I'm fascinated by synesthesia. Reply 1 reply · active 123 weeks ago +2 Tempyra · 223 weeks ago alextenn: Yeah that was me being silly. all of them being positive Reply Kish · 223 weeks ago +1 By far one of my favorite lists! Some of this stuff is so amazing its really hard to believe that everyday people have gifts such as these. Not a huge deal. His parents didn't find out he was an autistic savant for quite some time as it is hard to find the signs. For a TV show in Iceland he learned Icelandic to a level where he was able to have a conversation with someone on the television show. Very good read. What is a curly fry? Reply -3 alextenn · 223 weeks ago Slight correction: In 8. I don't consider this an "extrordinary human ability". Reply listverse. my smartarse comment was beaten by a minute LOL. The lack of social skills commonly associated with autism was quite troubling when he was growing up as he didn't realize he was autistic. He could learn languages at an unbelievable speed. BBC's Horizon did a very good show on it about a year ago. cancer cells. Born on a Blue Day I think it was called. and E to make a major chord :-P Reply +2 vesselman · 223 weeks ago "Immortal" cell lines from human sources are very commonly used in research labs. These cells are "transformed" and dedifferentiated i. The note that is one half step below F is E. Showed some extraordinary cases of it. It took him one week. He would often touch classmates and their clothes as it 'felt nice'. there isn't really an F-Flat. just thought I would point it out. F-flat doesnt exist. leading him to be labeled strange. 0 I read a book on Daniel Tammet. F-flat is E and I wanted A. with what I remember. Reply Tempyra · 223 weeks ago Oh. C#.com/2008/06/28/9-extraordinary-human-abilities/ +1 16/32 .e.10/12/12 9 Extraordinary Human Abilities Splangy · 223 weeks ago Brilliant list. Good list though.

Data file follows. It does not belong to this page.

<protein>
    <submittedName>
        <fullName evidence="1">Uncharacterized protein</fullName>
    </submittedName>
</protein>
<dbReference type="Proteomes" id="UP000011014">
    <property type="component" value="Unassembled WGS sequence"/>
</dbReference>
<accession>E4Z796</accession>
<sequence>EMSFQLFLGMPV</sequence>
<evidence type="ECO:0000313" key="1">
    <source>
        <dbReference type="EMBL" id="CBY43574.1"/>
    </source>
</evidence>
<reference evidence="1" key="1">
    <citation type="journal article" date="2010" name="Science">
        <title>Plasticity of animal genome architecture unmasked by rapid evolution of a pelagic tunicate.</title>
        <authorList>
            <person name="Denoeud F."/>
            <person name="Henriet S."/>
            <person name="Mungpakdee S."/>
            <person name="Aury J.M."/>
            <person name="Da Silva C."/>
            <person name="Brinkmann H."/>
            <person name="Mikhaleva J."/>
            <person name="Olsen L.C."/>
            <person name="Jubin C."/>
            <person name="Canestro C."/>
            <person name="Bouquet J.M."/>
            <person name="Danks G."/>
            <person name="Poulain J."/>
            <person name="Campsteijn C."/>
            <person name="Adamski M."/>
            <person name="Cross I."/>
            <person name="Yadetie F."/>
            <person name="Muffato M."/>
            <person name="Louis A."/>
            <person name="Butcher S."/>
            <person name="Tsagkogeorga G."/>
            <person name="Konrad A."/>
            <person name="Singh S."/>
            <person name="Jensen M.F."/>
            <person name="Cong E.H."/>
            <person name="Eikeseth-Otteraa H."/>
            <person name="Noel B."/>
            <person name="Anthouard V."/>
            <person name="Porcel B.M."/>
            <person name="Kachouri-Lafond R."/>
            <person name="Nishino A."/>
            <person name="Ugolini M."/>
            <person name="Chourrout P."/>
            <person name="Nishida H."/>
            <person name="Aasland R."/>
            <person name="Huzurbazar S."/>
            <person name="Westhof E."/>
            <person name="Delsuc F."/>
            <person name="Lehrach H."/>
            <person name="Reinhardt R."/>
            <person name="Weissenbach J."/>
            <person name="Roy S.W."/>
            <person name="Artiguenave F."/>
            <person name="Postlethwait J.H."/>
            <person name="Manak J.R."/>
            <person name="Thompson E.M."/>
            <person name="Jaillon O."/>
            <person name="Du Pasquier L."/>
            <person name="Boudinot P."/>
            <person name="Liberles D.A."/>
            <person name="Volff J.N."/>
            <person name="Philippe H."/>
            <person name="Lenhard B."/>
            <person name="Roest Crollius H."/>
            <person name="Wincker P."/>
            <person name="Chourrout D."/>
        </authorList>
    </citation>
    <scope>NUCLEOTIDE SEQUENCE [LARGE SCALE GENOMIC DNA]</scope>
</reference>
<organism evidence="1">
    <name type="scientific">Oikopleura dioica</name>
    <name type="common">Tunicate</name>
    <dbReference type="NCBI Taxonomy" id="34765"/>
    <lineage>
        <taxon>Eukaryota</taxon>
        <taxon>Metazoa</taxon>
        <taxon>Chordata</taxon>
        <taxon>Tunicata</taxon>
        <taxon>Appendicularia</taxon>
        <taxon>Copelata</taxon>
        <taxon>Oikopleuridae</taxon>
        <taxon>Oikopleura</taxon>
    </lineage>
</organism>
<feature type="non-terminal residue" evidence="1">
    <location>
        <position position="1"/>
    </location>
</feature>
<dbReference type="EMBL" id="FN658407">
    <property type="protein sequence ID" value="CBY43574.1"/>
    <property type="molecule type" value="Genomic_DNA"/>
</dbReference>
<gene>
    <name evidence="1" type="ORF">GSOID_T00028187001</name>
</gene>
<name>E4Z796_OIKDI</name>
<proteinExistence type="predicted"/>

. Now I want to go out and taste something umami...org/wiki/C-flat_major (which you would call B).it includes a C and F flat in the key signature:http://z. but I was WAY confused by genetic chimerism. Eb Minor. and Cb Major and Ab Minor.f-flat IS a real note .com/d/piano/1/0/p/1/-/-/CFlatMajor. Reply jfrater · 223 weeks ago +1 Oh .about. I had actually read about some cases of synesthesia before I learned of my condition and I remember thinking "Wow! It would be so cool to see the world like that!" Reply 1 reply · active 33 weeks ago +1 jfrater · 223 weeks ago alextenn: that is not a correction . I have a mental image of time. I have distinct shapes for all of time.Cb occurs in the keys of Gb Major. All of time is shaped like a string along the ground with lots of curves and turns (usually located at a significant point like the beginning of a new century or even the year I was born).org/wiki/F-flat_major There is also a C flat:http://en. Had to look that one up. and Fb occurs in the keys of Cb Major and Ab Minor :) Look at this image . but no cells with DNA from both together? Reply WarningDontReadThis · 223 weeks ago Tempyra: I don't know. never heard of umami before. Reply 0 0 listverse. but it can't be good.com/2008/06/28/9-extraordinary-human-abilities/ 17/32 . It was exactly as you say "Most people are not even aware that their experiences of life elicit more sensory responses than other people. +2 I actually have synesthesia but did not learn of it until just a few years ago.wikipedia." I view dates spatially.wikipedia.10/12/12 9 Extraordinary Human Abilities kowzilla · 223 weeks ago Excellent list. Simply put. This week is like a "D" with the weekend being the straight side and the work week being the curve. Reply robneiderman · 223 weeks ago -3 Wow..you can read about it here:http://en. this year and this week. very well researched. Maybe it's my head cold to blame (sniffle). This year is a bit like a backwards "N" with the summer months being the diagonal and the months before and after the summer being the sides. It's a person with cells from mom and cells from dad.